This important collection gathers together five essays by Haim Nahman Bialik (1873-1934), by all accounts the greatest of modern Hebrew poets, and one who has long defied translation.

A key figure in the renascence of Hebrew culture at the beginning of the twentieth century, Bialik was a complicated, paradox-ridden personality whose vision spanned the entirety of Jewish learning and literature. His poetry is remarkable for its nearly irreconcilable combination of an intensely private lyricism and a confrontational, prophetic public verse. Largely against his will, he came to be regarded as the "national poet," albeit of a people without a nation. To this day in Israel, his name is virtually synonymous with Hebrew culture. Bialik's genius spilled over into other areas as well, including fiction, essay writing, and editing. He oversaw the "ingathering" of major works from the Jewish past, and, in the essays collected here, set forth a dynamic, binary vision of Jewish thought that stunningly transcends the parochial.

Poet Zali Gurevitch's informative and probing afterword sketches the poet as he was in his life and his poems, and as he has remained a legendary force in the ongoing development of Hebrew literature. This volume, which contains seminal works such as the magisterial "Revealment and Concealment in Language," "Halachah and Aggadah," and "Jewish Dualism," is the first collection of Bialik's essays to be published in English.

"… a new handsomely produced English edition...[of] a series of highly influential essays on Hebrew and Jewish culture....[Bialik's] range is historical, philosophical, anthropological, plumbing the vast depths of his Jewish learning."
The Times Literary Supplement
 

"The essays in this volume treat questions of language, history, and faith with dazzling intellectual penetration."
Adam Kirsch
The New York Sun
 

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"Every day, consciously and unconsciously, human beings scatter heaps of words to the wind, with all their various associations; few men indeed know or reflect on what these words were like in the days when they were at the height of their power. Many of these words came into the world only after difficult and prolonged birth pangs endured by many generations. Others flashed like sudden lightning to illuminate, with one leap, a complete world. Many were paths through which living hosts passed, each leaving behind its shadow and aroma…. But there came a day when these same words, having fallen from their height, were thrown aside, and now people wallow in them as they chat, as casually as one wallows in grass....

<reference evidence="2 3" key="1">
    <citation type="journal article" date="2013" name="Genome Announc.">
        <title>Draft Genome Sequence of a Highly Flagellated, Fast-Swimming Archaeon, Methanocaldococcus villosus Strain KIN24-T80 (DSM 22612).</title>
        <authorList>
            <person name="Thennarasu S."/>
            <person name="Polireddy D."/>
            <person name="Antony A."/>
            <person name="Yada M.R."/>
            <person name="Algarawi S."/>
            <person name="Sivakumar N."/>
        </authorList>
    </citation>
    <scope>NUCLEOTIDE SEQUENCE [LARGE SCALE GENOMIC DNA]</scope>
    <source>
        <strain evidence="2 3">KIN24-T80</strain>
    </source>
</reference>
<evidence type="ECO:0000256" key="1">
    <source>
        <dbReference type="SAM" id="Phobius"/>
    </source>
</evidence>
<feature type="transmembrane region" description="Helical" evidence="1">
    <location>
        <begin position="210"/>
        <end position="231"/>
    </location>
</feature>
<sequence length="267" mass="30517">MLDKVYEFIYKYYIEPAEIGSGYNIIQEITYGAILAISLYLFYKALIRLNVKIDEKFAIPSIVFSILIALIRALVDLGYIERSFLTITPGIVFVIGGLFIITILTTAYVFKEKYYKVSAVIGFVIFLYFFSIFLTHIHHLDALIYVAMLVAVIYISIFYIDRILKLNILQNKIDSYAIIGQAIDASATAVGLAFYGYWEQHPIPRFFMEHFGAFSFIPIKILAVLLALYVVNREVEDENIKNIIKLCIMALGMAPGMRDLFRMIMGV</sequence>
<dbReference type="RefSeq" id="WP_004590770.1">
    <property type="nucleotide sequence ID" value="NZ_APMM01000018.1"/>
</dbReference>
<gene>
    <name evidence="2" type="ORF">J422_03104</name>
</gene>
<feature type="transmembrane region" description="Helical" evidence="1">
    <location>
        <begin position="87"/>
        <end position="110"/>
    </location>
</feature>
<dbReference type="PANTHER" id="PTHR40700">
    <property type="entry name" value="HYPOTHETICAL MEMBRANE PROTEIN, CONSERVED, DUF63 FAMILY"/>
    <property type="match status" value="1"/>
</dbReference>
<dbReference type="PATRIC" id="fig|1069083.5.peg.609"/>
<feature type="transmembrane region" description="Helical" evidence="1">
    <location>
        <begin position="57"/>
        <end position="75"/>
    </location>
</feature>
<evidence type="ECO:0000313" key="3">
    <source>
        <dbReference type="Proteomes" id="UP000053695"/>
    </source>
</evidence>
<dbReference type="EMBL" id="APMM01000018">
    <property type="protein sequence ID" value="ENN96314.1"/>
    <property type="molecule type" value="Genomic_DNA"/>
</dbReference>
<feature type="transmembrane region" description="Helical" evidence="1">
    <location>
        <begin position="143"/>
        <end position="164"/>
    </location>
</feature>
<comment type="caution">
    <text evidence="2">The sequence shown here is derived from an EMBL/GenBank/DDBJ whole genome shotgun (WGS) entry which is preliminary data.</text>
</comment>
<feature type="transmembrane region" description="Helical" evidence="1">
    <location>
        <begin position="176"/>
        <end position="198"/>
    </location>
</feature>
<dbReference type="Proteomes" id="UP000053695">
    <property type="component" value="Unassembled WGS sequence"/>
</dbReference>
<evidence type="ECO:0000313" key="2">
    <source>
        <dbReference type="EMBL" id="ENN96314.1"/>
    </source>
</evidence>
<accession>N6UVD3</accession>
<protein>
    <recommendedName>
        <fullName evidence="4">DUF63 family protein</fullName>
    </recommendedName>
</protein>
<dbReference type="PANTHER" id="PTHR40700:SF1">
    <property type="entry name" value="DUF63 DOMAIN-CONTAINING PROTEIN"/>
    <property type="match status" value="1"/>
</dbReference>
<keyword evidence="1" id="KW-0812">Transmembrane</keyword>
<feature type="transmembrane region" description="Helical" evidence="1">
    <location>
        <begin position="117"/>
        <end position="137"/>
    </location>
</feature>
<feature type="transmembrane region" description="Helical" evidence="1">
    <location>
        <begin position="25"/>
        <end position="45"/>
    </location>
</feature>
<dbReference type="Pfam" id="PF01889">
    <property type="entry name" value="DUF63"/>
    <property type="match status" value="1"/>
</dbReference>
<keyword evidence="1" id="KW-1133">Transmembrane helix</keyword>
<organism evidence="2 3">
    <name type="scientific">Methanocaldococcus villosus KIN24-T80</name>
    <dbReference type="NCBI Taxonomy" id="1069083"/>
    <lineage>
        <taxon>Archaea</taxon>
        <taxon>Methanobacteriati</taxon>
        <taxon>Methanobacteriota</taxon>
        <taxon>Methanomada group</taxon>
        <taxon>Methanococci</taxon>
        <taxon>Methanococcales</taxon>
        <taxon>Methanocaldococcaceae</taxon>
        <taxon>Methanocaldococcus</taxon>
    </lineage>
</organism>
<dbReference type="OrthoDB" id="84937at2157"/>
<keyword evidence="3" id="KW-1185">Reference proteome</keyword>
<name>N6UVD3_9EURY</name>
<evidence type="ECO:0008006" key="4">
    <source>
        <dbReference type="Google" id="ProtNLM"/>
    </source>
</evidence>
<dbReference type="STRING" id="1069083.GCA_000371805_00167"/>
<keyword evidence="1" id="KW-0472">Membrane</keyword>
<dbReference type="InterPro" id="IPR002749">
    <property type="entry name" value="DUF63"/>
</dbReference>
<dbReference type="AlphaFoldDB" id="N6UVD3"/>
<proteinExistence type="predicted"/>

What is there to wonder at? This: the feeling of security and the satisfaction that accrue to human beings when they speak, as though they are really leading their thoughts or feelings beside the still waters and across the iron bridge of the Messiah, without their having any conception of how shaky is their bridge of mere words, how deep and dark the void is that opens at their feet, and how much every step taken safely partakes of the miraculous."
from "Revealment and Concealment in Language"


HAIM NAHMAN BIALIK was born in 1873 in the Ukrainian village of Radi. He studied at the renowned Volozhin Yeshiva in Lithuania, and eventually moved to Odessa. In 1924 he settled in Tel Aviv, where he spent the rest of his life. He is widely acknowledged as the one of the greatest Jewish cultural figures of his age.

ZALI GUREVITCH is the author of seven books of poetry. He teaches at the Hebrew University in Jerusalem.

Paperback $15.95 142 pages ISBN 965-90125-0-0

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